The Cuban Economy in a New Era: An Agenda for Change toward Durable Development (Series on Latin American Studies)
In the last five decades, Cuba has struggled to develop a diversified and growing economy in an attempt to lift living standards. With an average daily income of only one dollar, most Cuban citizens are barely getting by even after decades of reforms.
In 2008, expectations ran high when Raul Castro inherited the top office in the country. But the opening of the Cuban economy has created a two-tier currency and several distortions and benefits that are limited to a select few. In this situation of pervasive poverty, the government relies on remittances and sending workers abroad as a primary source of foreign exchange.
Professor Jorge I. Domínguez edits a series of essays in The Cuban Economy in a New Era, highlighting the challenges and opportunities faced by newly-appointed President Miguel Diaz-Canel. Communist leaders continue to strangle the economy, limiting the entrepreneurial energies of its people and operating with the philosophy that prosperity and openness will throw the regime out of power.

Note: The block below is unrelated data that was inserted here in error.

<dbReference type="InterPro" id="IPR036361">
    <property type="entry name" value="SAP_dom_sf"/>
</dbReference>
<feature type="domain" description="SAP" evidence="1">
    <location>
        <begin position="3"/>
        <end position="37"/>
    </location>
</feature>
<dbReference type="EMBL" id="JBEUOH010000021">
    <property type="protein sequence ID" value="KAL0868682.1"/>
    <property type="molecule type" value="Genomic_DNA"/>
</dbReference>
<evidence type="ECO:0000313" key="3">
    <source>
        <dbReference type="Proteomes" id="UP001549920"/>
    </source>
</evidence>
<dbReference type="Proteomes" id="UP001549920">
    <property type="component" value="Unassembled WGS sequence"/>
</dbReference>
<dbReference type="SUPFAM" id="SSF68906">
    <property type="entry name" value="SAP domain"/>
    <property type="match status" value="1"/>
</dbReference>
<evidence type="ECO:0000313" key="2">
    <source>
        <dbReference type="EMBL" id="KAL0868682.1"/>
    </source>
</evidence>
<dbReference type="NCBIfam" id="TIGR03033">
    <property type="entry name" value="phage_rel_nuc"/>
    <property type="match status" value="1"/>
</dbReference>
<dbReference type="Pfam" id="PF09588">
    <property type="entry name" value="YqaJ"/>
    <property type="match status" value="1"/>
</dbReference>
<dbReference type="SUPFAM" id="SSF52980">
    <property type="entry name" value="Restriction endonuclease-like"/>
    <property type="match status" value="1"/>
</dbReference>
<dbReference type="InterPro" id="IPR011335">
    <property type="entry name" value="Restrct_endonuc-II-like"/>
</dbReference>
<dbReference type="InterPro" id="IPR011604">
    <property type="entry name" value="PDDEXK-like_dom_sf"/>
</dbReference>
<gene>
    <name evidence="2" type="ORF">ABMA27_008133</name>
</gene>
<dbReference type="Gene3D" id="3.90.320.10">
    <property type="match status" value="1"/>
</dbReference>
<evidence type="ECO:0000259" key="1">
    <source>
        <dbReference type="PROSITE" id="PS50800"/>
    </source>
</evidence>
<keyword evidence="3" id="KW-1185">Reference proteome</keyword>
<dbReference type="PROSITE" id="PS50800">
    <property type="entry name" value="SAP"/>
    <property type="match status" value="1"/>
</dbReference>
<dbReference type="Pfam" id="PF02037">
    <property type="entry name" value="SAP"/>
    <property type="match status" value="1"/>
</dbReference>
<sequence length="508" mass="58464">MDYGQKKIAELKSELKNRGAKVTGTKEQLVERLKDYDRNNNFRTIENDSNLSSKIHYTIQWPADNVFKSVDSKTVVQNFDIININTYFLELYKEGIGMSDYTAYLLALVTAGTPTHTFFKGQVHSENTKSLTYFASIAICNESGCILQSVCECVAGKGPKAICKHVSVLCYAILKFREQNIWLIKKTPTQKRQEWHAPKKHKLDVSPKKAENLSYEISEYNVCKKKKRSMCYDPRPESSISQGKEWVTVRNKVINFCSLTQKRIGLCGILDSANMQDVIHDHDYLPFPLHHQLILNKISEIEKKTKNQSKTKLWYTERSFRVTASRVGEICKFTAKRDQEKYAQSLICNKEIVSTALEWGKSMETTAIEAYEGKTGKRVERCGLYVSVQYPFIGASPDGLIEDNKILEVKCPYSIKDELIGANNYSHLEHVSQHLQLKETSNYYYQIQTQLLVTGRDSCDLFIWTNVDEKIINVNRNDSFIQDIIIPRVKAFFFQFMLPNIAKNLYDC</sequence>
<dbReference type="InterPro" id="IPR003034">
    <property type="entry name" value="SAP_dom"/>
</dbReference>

Will the new economic era in Cuba lead to better allocation of resources, Internet access for the masses and a diversified economy so that the island nation’s 11-million population can enjoy a standard of living that they are capable of?
Professor Domínguez (on administrative leave) is Antonio Madero Professor for the Study of Mexico in the Department of Government at Harvard University, Faculty Associate of the Weatherhead Center for International Affairs and of the David Rockefeller Center for Latin American Studies. His research focuses on the domestic and international politics of Latin American countries.
- Why has Cuba struggled to develop an advanced or industrialized economy?
- What was the state of the economy when President Raul Castro entered the office a decade ago?
- What kind of economic and social reforms were carried out and which reforms worked?
- How did Raul Castro manage to settle international debt?
- What has been the impact of land reform?
- What was the basis of the Cuba-Venezuela relationship?
- How has the lack of a wholesale market affected the private sector initiatives and growth?
- Cuba earns $11 billion through the export of 55,000 workers to 67 countries, but can this continue?
- Why does the country’s centralized allocation of resources stumble?
- Why did the Cuban government always have to prioritize short-term developments over long-term goals and operations over investments?